Furthermore, some research have been conducted to investigate the quality of translation works in Indonesia. Indonesian people who want to become translator or interpreter in America, will usually unable to compete with Malaysian fellows who also are Malay. Indonesian translators often produce rambling translation works or sometimes missing in translating the important information, the diction and the expressions used are less accurate, and the spelling is sometimes not rechecked. Of course not all Indonesian translators have low quality, but the image of Indonesian translators is bad; slow in thinking, less skillful, and do not want to ask if there is a problem (Kompas, 2003).
Sarjani (2016) also found that the quality of translation work in Indonesia is still very low. She mentions the lack of provision of textbooks for students as the cause. The lack of ability in mastering source language (Indonesian Language) and translation technique causes the production of textbooks less than expectation. This is also supported by Direktorat Pembinaan Penelitian dan P engabdian pada Masyarakat who have been evaluating the examples of translation works done by prospective translators in 2016.
In more detail, Alim (2016), concludes his research by mentioning several problems faced by the translation students that include language skills (linguistic problems), problems in dealing with the cultural terms of the source language (extra linguistic problems), problems related to translation resources (instrumental problems) and problems related to how to do a translation work (transfer problems). Some students also seem to have problems related to their insufficient understanding about the nature of translation work (translation knowledge problems).
2. The possibility of translation programs improvement, both in quantity and quality, at the Indonesian universities
As the rapid growth of global life, the roles of translation also become more essential over recent decades. Munday (2001. 11-13) argues that there are four main reasons why translation studies important. First, the demand of translation has soared, so a vast expansion in specialized translating and interpreting programs at both undergraduate and postgraduate level is needed. Second, the past decades have also seen a proliferation of conferences, books and journals on translation in many languages. Third, as the number of publications has increased, the demand for general analytical instruments such as anthologies, databases, encyclopedias, handbooks and introductory texts is automatically growing. Finally, international organizations have also prospered.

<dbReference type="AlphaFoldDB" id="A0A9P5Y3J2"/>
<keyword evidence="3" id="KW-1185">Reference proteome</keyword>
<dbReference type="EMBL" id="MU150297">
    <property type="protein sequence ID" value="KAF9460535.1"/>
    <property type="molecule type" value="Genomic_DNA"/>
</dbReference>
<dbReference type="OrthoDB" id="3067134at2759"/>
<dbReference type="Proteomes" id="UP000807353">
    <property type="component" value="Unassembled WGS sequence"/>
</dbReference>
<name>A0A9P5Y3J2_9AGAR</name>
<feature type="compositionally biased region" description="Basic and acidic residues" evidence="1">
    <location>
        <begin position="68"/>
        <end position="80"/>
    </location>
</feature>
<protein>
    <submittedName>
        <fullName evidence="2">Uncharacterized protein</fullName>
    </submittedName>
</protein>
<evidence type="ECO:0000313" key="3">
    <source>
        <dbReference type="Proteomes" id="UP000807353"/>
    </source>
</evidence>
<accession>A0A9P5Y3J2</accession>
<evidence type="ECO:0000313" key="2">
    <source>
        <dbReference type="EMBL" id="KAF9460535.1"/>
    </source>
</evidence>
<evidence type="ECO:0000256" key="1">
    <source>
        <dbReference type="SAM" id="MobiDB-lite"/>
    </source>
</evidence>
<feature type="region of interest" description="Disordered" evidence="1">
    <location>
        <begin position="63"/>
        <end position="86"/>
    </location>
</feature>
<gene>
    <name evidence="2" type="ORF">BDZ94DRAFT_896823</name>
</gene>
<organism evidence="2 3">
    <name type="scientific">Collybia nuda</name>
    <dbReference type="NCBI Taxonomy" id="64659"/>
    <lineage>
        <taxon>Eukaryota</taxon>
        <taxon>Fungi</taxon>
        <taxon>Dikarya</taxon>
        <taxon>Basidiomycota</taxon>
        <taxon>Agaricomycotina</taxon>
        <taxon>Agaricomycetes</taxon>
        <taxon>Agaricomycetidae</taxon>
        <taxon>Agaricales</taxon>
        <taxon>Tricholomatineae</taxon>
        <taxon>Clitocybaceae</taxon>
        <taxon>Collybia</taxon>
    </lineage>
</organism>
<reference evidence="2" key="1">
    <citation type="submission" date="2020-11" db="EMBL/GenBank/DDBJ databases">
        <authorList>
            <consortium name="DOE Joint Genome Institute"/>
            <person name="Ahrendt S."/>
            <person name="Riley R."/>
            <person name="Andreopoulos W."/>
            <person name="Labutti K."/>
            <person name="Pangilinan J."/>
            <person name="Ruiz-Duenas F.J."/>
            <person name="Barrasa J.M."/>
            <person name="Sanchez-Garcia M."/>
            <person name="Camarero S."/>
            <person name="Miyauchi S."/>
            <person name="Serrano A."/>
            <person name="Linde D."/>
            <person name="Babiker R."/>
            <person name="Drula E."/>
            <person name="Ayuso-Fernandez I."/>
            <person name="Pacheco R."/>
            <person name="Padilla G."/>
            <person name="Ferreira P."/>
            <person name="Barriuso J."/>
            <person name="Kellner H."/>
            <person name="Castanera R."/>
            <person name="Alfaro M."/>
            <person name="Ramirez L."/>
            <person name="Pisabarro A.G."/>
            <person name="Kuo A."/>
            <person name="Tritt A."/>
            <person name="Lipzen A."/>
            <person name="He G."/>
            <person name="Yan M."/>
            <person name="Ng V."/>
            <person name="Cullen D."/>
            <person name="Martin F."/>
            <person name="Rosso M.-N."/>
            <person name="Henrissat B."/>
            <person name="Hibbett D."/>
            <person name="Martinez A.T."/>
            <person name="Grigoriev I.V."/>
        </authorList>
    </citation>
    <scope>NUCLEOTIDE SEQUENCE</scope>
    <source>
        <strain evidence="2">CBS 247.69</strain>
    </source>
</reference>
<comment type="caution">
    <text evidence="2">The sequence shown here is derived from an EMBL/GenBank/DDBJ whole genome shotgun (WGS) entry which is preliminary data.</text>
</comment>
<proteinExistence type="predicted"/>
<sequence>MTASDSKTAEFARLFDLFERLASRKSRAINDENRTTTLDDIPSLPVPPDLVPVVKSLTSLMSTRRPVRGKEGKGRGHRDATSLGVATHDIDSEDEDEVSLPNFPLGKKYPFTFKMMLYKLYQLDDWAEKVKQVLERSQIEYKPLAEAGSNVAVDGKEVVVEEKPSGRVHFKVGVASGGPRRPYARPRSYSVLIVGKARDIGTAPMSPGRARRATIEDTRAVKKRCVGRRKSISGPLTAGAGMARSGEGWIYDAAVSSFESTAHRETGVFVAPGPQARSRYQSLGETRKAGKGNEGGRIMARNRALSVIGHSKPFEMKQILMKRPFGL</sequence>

Considering the big opportunity in translation field today, this writer believes that translation programs in Indonesia will be growing rapidly as well. Munday (2016:11), comments that by 2015, the global market for outsourced translation, interpreting and related technologies was estimated to exceed US$ 38 billion, while international organizations such as the European Union translate between 24 languages and spend some €456 million per year on translation and interpreting services. Those opportunities automatically will attract students to involve their selves in translation world. It can be seen in Universitas Indonesia; the number of translation students has increased fourfold compared to last year.
The Deputy Minister of Education and Culture of Indonesia, Prof. Ir Wiendu Nuryanti, M Arch., Ph.D said in her speech at Safari Kebangkitan Literasi Nusantara and Frankfurt Book Fair (FBF) socialization in 2014, there are actually numerous literary works about Indonesian culture and archipelago produced by the talented Indonesian writers. Yet, we have not taken into account at the global level as the lack of literary works that are translated into international languages. Indonesia is left behind in literature, she added.
However, this year, good news came from the Frankfurt Book Fair 2016. Indonesian literary work, Lelaki Harimau by Eka Kurniawan which is translated into Man Tiger by Labodalih Sembiring won the Man Booker International Prize 2016. This international literary award aims to encourage more publishing and reading of quality works in translation, and to highlight the work of translators. It shows that translation works starts to get serious attention and the quality of Indonesian translators start showing a good development.